Frank Robinson was one of the most dynamic players to ever don a Major League Baseball uniform. At the end of his career, the talented right fielder ranked amongst the best players in league history in several important offensive categories, making him a shoe-in as a first-ballot Hall of Famer. This list covers ten essential baseball cards of the legendary outfielder.
Frank Robinson’s career started on a high note in 1956 when he tied Wally Berger’s record for most home runs hit by a rookie, helping him win the National League Rookie of the Year with the Cincinnati Reds. At the end of the 1965 season, the Reds traded Robinson to the Orioles in one of the more lopsided trades in baseball history. Robinson’s career would last another decade with stops in Baltimore, in Los Angeles playing for both the Dodgers and Angels, and in Cleveland. Frank Robinson’s playing career ended in 1976. At the time of his retirement, he was the only player to win an MVP award in both the American and National League, was ranked fourth all-time in home runs, won a Triple Crown with the Orioles in 1966, and competed on two World Series-winning teams.
Baseball card collectors’ first opportunity to add Frank Robinson cards to their collection came in 1957 when Topps issued a card of the Reds outfielder, along with a few oddball cards which are highly desirable amongst his tried and true fans. The vast majority of Robinson’s cards issued as a player fell within the “Golden Age” of post-World War II baseball cards, which has resulted in the cards being both extremely popular and, at times, quite costly. As a player who appeared in fourteen All-Star Games over the course of his career, and won several important awards, Frank Robinson was a frequent subject in baseball products throughout his career and beyond.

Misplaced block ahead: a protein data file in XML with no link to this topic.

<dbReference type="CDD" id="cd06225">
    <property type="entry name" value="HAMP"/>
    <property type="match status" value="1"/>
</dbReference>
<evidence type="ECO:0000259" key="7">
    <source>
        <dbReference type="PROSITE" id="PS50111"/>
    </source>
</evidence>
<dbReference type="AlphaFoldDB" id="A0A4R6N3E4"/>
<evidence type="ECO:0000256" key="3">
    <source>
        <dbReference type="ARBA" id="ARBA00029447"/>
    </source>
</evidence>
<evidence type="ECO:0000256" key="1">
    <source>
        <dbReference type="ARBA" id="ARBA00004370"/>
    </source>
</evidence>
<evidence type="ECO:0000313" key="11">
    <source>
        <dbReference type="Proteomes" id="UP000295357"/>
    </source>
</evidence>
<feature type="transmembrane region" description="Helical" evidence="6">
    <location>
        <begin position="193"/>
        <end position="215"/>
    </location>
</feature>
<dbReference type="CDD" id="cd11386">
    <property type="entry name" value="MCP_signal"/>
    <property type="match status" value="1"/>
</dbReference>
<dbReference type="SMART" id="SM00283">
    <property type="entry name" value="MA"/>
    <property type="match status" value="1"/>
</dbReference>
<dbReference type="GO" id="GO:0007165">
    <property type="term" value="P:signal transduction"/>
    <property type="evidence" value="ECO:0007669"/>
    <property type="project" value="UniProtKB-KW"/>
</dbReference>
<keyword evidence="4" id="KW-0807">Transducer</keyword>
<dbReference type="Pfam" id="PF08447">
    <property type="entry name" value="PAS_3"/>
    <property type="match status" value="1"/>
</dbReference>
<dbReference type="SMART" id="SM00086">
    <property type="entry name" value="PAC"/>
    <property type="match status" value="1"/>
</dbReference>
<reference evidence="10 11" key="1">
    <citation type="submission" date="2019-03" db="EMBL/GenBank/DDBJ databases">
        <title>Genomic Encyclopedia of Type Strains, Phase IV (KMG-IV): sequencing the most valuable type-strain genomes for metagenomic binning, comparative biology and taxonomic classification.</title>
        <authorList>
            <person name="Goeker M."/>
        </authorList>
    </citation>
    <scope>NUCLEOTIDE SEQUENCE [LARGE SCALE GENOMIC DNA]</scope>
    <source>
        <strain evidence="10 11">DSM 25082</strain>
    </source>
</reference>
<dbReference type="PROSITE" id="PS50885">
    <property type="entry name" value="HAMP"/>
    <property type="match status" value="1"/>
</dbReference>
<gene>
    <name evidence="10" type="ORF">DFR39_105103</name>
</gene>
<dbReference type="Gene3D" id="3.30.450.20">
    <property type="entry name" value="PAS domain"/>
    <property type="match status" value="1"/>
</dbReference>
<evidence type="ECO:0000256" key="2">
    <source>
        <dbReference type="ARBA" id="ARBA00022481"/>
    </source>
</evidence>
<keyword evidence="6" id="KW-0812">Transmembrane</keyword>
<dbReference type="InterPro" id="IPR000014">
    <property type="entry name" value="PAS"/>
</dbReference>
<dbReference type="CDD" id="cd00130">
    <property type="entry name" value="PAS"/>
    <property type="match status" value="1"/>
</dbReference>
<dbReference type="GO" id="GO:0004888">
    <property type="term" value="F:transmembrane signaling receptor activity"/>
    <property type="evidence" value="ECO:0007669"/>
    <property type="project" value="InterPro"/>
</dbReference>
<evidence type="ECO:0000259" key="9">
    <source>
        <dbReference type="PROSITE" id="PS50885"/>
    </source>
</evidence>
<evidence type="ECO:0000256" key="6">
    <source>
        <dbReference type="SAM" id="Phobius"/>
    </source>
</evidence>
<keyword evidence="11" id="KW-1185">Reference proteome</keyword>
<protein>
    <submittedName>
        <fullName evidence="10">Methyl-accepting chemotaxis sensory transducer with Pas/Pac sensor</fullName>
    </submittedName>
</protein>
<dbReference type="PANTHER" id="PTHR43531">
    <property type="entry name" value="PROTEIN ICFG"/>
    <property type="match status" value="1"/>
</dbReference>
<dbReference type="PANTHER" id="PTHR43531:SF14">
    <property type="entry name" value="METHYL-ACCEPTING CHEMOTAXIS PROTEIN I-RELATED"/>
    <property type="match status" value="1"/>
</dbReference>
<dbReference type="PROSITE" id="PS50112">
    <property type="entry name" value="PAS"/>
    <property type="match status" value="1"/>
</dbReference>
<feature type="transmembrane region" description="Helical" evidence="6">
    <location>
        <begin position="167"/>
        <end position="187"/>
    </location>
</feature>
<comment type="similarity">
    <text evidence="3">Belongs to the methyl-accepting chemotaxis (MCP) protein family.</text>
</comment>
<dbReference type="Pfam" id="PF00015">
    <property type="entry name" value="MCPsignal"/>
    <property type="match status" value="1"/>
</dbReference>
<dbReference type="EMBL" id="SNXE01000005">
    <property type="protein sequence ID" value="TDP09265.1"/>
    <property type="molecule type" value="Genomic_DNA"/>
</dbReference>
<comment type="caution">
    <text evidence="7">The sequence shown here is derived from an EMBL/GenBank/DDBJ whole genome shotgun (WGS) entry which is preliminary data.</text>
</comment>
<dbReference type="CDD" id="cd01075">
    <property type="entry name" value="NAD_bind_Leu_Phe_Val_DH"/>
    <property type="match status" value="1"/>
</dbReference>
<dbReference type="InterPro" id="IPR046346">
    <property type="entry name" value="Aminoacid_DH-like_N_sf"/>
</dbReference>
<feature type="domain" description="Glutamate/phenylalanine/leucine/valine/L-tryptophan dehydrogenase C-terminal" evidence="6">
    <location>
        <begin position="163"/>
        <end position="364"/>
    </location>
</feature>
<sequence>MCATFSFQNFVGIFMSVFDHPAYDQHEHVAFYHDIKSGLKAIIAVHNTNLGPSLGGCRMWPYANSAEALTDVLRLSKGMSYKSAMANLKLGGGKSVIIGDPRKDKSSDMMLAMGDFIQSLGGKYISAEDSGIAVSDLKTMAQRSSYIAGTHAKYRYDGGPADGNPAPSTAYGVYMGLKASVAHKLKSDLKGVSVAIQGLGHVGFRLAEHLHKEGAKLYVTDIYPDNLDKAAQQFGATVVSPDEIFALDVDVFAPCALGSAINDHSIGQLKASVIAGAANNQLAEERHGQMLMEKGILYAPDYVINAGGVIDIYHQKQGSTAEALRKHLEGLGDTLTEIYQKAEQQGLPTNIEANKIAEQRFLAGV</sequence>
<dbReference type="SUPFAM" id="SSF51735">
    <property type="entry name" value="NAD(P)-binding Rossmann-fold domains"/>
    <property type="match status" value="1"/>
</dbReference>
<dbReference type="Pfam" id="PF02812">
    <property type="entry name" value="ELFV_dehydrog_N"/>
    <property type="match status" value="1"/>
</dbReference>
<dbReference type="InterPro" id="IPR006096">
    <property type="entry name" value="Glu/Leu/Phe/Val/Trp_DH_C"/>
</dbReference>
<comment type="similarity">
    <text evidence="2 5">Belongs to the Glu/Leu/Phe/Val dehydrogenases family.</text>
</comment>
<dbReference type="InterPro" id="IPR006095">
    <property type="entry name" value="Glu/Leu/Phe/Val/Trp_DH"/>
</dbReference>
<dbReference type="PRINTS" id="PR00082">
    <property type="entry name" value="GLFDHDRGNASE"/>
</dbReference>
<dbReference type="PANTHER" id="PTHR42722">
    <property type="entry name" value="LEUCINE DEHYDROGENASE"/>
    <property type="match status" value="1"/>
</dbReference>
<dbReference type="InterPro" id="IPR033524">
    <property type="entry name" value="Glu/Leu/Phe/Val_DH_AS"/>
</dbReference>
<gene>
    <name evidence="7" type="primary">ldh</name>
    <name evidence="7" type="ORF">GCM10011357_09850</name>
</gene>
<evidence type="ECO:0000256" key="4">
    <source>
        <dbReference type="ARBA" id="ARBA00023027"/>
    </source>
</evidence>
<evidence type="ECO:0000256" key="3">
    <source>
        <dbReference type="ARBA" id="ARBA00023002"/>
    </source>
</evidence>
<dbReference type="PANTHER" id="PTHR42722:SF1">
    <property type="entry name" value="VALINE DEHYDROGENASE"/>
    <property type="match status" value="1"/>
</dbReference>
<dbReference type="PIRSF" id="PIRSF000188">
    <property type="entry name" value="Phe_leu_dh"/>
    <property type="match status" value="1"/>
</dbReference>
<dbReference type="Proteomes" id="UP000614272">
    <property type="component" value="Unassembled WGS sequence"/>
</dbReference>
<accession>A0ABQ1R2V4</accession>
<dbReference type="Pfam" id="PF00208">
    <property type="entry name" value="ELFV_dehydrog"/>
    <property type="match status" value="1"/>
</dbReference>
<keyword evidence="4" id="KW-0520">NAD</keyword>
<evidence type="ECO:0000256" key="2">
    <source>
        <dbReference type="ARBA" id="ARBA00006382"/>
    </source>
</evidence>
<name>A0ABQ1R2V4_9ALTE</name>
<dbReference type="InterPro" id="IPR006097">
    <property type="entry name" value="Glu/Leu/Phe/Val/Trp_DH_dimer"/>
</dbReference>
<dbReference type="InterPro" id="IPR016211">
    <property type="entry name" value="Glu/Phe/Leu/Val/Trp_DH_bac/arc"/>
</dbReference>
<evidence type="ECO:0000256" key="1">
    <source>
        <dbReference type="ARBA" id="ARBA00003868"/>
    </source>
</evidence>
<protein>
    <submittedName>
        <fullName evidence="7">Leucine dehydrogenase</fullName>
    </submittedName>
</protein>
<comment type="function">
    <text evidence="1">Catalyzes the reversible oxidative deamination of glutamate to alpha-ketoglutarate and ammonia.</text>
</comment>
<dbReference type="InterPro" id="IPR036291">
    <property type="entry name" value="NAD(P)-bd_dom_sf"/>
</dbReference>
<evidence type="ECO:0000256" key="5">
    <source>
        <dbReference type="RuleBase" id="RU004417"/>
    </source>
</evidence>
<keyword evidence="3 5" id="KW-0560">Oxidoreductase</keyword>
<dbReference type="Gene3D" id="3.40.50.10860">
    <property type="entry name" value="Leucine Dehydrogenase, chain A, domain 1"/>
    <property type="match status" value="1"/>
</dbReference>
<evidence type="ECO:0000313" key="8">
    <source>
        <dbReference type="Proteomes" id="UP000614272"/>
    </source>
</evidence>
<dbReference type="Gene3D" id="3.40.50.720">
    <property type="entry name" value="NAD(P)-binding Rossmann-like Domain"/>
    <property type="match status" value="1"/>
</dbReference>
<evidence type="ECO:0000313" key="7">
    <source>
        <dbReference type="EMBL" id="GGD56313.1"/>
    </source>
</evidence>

Beyond his exceptional playing career, Frank Robinson’s run of baseball cards was extended by his time as a baseball manager. He served as a player manager for the Indians during his final two seasons as a player, but later returned in strictly a manager’s role for the Giants, Orioles, Expos, and Nationals. In all, Robinson played and managed for nearly 40 years, providing collectors a wide range of cards to pursue for their collections. The following list of the top Frank Robinson cards displays options ranging from his rookie cards through the end of his playing career and into his retirement.
Top 10 Warren Spahn Baseball Cards
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The 1975 Topps cards were one of the most iconic sets of that era. The bold colored, two-toned borders were completely different than any other design utilized by the card giant up to that point. The set featured the final card of the Hall of Famer. The portrait-style card of Robinson is also available in the 1975 Topps Mini set. Adding more choices, he appears on the Indians' team card as the manager, since he spent the season serving as the player-manager.
There are numerous Topps sets which feature League Leader cards. These combo cards can be cool for player collectors to track down, especially when the cards feature multiple players enshrined in Cooperstown. In the case of this 1962 Topps classic, the card features three Hall of Fame sluggers who led the National League in home runs during the 1961 season. Robinson was also featured on a similar card in the 1963 set along with Stan Musial, Hank Aaron, Tommy Davis, and Bill White.
There was a lot for Frank Robinson to celebrate during the 1966 season: the Orioles won the first of their three World Series pennants, he took home the American League Triple Crown, and he won the American League MVP and World Series MVP awards. The first card in the 1967 Topps set celebrated the two stars, Brooks Robinson and Frank Robinson, of the 1966 World Series along with their manager, Hank Bauer. The two Robinsons were also featured on a 1968 Topps card titled "Bird Belters".